So with these components steps too, as well, is this more of a concept of WordPress, or CMS, in having plugins or different access to data?
Is that the correct comparison?
Stefan: So, it looks probably a little bit closer to what WordPress users are used to seeing in front of them.
Which makes the whole thing a little bit more familiar, because especially with this content-type component architecture, people don't necessarily understand that they have to start their journey at a landing page, then go to a different entry, which just may be zero data, which may be a reference to something else.
With Compose, we're also taking the opportunity to flatten this whole structure.
So even when people and developers are interacting with, let's say five different entries of completely different type, the interface is flattened, so that it feels like one thing, which then removes a little bit of friction.
So it's two sides here, right?
From a data perspective, it's still, everything is reusable, still everything is nicely decoupled, and split and variable, if I want to, in pieces.
But for the editing experience, it feels like this one page, which is built for the web use case.
And that's where the beauty comes into it.
Brian: Excellent. So what are some examples that you've seen?
I guess you're using the use examples to encourage your integrators and customers, and stuff like that.
So what are examples of people using this today?
Paul: Oh, we just had a couple of folks that our customer could, we just have blueprints.
One of our annual conferences happened last week, and then again, the north American version last week and then on Thursday, our AMEA version of it.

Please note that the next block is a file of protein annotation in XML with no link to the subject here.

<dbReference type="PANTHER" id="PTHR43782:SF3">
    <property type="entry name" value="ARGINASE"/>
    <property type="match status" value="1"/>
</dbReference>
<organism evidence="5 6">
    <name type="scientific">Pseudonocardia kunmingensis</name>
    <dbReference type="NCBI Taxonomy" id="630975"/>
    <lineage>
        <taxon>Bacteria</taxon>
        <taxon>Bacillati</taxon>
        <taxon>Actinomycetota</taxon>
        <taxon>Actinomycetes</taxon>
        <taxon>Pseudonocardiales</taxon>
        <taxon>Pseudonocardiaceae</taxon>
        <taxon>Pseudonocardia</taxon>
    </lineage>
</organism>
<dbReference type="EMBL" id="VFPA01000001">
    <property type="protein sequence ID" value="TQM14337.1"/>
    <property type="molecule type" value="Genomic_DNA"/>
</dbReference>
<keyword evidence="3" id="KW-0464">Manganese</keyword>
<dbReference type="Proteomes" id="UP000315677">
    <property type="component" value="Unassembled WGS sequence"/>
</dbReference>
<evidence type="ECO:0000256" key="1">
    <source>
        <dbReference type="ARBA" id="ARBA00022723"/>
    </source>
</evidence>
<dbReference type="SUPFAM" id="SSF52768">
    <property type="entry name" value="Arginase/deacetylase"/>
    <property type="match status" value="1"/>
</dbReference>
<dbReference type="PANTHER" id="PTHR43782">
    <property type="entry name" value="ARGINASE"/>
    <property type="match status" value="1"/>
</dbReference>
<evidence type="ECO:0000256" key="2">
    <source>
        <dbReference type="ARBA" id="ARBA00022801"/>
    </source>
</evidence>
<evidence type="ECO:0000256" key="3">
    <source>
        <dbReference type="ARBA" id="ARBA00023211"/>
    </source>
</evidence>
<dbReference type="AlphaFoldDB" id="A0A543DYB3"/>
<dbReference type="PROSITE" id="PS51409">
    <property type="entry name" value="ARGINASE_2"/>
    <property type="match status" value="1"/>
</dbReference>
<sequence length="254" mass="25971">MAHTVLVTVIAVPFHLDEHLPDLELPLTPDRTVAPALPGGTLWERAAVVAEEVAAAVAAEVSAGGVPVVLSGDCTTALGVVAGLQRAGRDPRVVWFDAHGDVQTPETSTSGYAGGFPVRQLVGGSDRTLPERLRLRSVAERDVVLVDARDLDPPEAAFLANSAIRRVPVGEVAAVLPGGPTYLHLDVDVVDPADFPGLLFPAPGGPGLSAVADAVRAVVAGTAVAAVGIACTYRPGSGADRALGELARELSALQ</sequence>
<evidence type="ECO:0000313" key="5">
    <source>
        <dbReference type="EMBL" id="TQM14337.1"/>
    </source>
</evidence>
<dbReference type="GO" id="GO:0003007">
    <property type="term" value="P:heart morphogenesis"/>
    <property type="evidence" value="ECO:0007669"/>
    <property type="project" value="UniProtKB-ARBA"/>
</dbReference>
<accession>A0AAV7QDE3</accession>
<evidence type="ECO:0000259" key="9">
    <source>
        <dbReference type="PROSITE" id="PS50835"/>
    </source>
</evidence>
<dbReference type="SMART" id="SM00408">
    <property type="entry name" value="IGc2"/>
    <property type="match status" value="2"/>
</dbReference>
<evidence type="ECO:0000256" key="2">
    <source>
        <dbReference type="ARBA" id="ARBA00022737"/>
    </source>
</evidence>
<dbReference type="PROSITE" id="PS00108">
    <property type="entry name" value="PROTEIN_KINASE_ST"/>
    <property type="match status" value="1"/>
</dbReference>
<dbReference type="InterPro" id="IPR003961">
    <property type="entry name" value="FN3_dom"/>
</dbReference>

And we had a couple of our customers set up and talk about it.
So, Huge, is a great agency based out of Brooklyn, but obviously now global, that's in the process of, I don't know if they've launched it now, or about to, their new website using Compose.
And had a number of agency partners who have really scooped this up, because it lets them essentially build these really data-driven, cool, dynamic websites, but still give the editors, at their client's side, a very straightforward content curation, editorial process, to add new pages, and add new landing pages, and launch new campaigns.
So we see a ton of agencies, Kin + Carta was another agency that's a big partner of ours, that talked about some projects they've been working on with, Compose.
Since it launched, let's say three weeks ago, we're still waiting to see what customers will build.
But the agencies that I mentioned were part of our early access program, so that's why we saw what they were working on.
So the real question will be when the next big project is, after these have launched, that we see.
So, early days, but I can say that about, so far I think over 20% of our customers in the course of the last couple of weeks have installed them and have started playing with them.
So we're seeing good, strong adoption there, but yeah, I'd say all the cool projects we've seen in our early access program are from some of our big partner agencies, who we give access to the tools in advance, so they can start playing with them.
Brian: Yeah, that's awesome. I also noticed in the documentation, a next.js example as well, of how to leverage this.
So for folks who are looking to get their feet wet with Compose definitely check out the docs.
There is a great tutorial, using next.js, that seems pretty fresh.
The feature is pretty fresh itself, but that's where I'm going to start, and hope other people will start as well, there, because listeners love, at least on the, JAMstack Radio, love next.js.
But yeah, we've actually rounded the bases quite a bit around Compose and Launch as well as what's happening Contentful.